Average Case Mix by State
State Average Case Mix
Alabama 1.071
Alaska 1.035
Arizona 1.069
Arkansas 1.034
California 0.975
Colorado 1.133
Connecticut 1.037
Delaware 1.046
District of Columbia 1.096
Florida 1.211
Georgia 1.105
Hawaii 1.091
Idaho 1.157
Illinois 0.983
Indiana 1.097
Iowa 1.009
Kansas 1.083
Kentucky 1.071
Louisiana 0.970
Maine 1.057
Maryland 1.110
Massachusetts 1.037
Michigan 1.095
Minnesota 1.049
Mississippi 0.993
Missouri 1.072
Montana 1.071
Nebraska 1.094
Nevada 0.995
New Hampshire 1.021
New Jersey 1.022
New Mexico 1.046
New York 1.011
North Carolina 1.093
North Dakota 0.975
Ohio 1.043
Oklahoma 0.958
Oregon 1.050
Pennsylvania 1.045
Puerto Rico 1.063
Rhode Island 1.039
South Carolina 1.114
South Dakota 1.092
Tennessee 1.139
Texas 0.964
Utah 1.144
Vermont 0.978
Virginia 1.098
Washington 1.107
West Virginia 1.136
Wisconsin 1.030
Wyoming 1.072
Source: Fazzi Analysis of 2014 Medicare Home Health Claims

Nothing affects your reimbursement more than your average case mix.

Case mix weight (CMW) can be a revealing benchmark. Low CMW can be a result of low acuity patients or inaccurate scoring. Accurate completion of OASIS assessments directly impacts the resources an agency will receive to provide services, impacts the agency’s quality scores on Home Health Compare, impacts your status on VBP, and impacts the financial status of the agency. Ultimately, OASIS directly impacts the very viability of your agency.

Not at your state’s average and you don’t know why? An audit will tell you why, and training will help you improve. Contact us for more information on Fazzi’s audit services and training options.

If you are interested in case mix by agency or county level, visit our Business Intelligence page or contact us.


¹Department of Health and Human Services. Centers for Medicare & Medicaid Services. 42 CFR Parts 409. 424, and 484 [CMS-1625-F] Medicare and Medicaid Programs; CY 2016 Home Health Prospective Payment System Rate Update; Home Health Value-Based Purchasing Model; and Home Health Quality Reporting Requirements. Final Rule.

Low Utilization Payment Adjustments

Fazzi’s analysis of LUPA episodes shows not-for-profit home health agencies have the highest percentage of LUPA episodes followed by hospital-based agencies. We distributed the results by agency status then by quartiles. Agencies in the upper quartile range spanned from 8.9% to 15.0%, while those in the lowest quartile ranged from 2.3% to 8.7% of episodes. We also include the weighted national average by home health agency type.

LUPA Episodes HH

If your LUPA episodes are higher (or much lower) than your competitors, you should explore why. Causes can be due to your care management model, scheduling, or re-certification process.

We’ve shown national averages here, but you can receive individual competitor reports or competitor information by county. Data is available for home health and hospice. To request a report or pricing, please contact us.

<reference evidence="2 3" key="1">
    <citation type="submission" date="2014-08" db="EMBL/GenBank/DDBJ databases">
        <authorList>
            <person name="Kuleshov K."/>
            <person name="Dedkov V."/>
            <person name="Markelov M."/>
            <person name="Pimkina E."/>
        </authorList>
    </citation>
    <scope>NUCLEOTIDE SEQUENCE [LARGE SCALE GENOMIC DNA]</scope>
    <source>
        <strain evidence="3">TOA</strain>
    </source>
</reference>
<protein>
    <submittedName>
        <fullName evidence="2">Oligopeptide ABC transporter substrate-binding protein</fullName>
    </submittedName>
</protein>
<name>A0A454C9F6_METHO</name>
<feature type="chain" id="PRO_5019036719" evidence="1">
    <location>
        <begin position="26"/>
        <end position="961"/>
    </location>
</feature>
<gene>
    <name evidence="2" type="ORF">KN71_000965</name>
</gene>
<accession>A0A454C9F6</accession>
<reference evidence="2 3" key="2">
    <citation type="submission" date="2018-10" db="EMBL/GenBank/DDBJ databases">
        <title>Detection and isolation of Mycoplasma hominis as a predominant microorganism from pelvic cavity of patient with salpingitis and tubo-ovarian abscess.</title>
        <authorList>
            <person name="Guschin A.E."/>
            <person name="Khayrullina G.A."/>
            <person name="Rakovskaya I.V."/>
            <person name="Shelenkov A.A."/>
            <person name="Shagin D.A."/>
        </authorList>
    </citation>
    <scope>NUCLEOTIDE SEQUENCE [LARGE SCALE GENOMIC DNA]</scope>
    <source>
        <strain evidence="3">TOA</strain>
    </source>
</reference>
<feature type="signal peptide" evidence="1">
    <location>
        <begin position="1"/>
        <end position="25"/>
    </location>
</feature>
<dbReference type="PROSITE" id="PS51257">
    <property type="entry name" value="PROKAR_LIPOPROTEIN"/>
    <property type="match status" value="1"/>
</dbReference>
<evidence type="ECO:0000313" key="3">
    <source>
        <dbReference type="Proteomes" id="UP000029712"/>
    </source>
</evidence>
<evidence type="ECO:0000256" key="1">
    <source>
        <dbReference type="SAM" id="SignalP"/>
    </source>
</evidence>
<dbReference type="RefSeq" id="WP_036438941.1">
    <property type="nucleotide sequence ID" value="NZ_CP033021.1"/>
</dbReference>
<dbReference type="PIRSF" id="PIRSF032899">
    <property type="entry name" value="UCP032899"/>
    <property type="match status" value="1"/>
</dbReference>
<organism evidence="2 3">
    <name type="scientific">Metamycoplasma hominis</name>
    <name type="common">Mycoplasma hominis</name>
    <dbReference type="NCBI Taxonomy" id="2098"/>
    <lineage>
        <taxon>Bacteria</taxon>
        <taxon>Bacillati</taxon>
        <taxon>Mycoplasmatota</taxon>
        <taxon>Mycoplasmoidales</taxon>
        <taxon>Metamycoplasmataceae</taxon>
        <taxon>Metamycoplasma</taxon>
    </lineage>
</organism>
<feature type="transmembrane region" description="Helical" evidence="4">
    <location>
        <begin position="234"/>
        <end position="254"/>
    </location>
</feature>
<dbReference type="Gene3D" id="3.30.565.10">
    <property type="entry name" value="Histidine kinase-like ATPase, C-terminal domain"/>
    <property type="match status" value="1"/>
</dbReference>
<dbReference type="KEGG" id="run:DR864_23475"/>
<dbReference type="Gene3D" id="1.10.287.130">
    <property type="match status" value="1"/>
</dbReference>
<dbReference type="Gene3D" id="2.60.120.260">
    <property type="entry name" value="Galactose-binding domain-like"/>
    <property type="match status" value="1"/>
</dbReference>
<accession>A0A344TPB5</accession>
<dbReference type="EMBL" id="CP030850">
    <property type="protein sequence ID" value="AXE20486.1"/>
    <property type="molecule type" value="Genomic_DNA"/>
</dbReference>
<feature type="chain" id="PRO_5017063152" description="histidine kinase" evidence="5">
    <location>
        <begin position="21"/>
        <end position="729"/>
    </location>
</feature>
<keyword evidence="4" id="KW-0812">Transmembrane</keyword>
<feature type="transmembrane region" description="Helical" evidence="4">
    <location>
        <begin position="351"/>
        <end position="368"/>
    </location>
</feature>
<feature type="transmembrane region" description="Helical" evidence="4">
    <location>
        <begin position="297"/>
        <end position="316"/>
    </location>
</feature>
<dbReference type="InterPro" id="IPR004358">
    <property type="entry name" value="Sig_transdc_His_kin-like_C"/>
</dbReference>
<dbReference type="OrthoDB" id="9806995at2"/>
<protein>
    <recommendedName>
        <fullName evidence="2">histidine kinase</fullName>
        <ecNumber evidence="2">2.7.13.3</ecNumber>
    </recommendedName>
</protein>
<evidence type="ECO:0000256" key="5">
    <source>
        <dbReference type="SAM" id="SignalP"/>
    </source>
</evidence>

Staffing Strategies Used by Size of Home Health Agency

Looking at home health agencies by number of patients we found that home health aides were more likely to be under contract with agencies that served over 3,000 patients.  Skilled nursing staff were more likely to be under contract in agencies with less than 500 patients.

The percent of staff FTEs for skilled nursing ranged from 45% to 58% for all Medicare-certified freestanding agencies with an average of 54%.  Staff FTEs for home health aides ranged from 14% to 24% with an average of 21%.

Contract FTEs for skilled nursing ranged from 8% to 18% with an average of 14%.  Contract FTEs for home health aides ranged from 14% to 63% (average 25%).  See percentages by agency number of patients in the second chart below.  Note: Contract hours are converted to FTEs.

Fazzi offers a variety of customized analyses and reports for home health and hospice agencies.  For more details, contact us or visit our Business Intelligence web page.

Contract FTE by Discipline

Contract FTE by Discipline

Source: Fazzi analysis of Medicare cost report data.  Most recent cost report filed was used for this analysis.  Agencies that did not report patients, FTEs, or contained outlier data were excluded, resulting in analysis of 7,095 agencies.

Medicare Payment per Hospice Patient

Average Medicare payment per patient was $13,513 for freestanding, for-profit hospices in calendar year 2013.  Visits for freestanding, for-profit hospices averaged 44.0% for skilled nursing and 50.5% for home health aides.

Medicare Payment

For financial information on your hospice competitors, contact us.

“Proprietary” and “Non-Profit” include freestanding hospices only.  Source: Fazzi Analysis of Medicare Hospice Claims CY 2013.

Medicare Discharges to Post-Acute Care

42% of Medicare beneficiaries were discharged from the hospital* to post-acute care and 17% of those were discharged to home health.

Beneficiaries receiving home health after post-acute care averaged 1.4 episodes and community-admitted beneficiaries averaged 2.6 episodes.  For all Medicare home health beneficiaries, the average episodes per user is 1.9.

Medicare Discharges

Concerned about growing your agency? It’s important to have information about referrals.  To compare referrals by source for your agency and competitors, contact us or visit our business intelligence page for more information.

* Discharges from Prospective Payment System hospitals.  Not all beneficiaries who receive PAC have a preceding hospitalization.  Source: MedPAC. Medicare post-acute care reforms. April 2015. Average episodes per user is from MedPAC’s review of 2010 datain analysis of 7,095 agencies.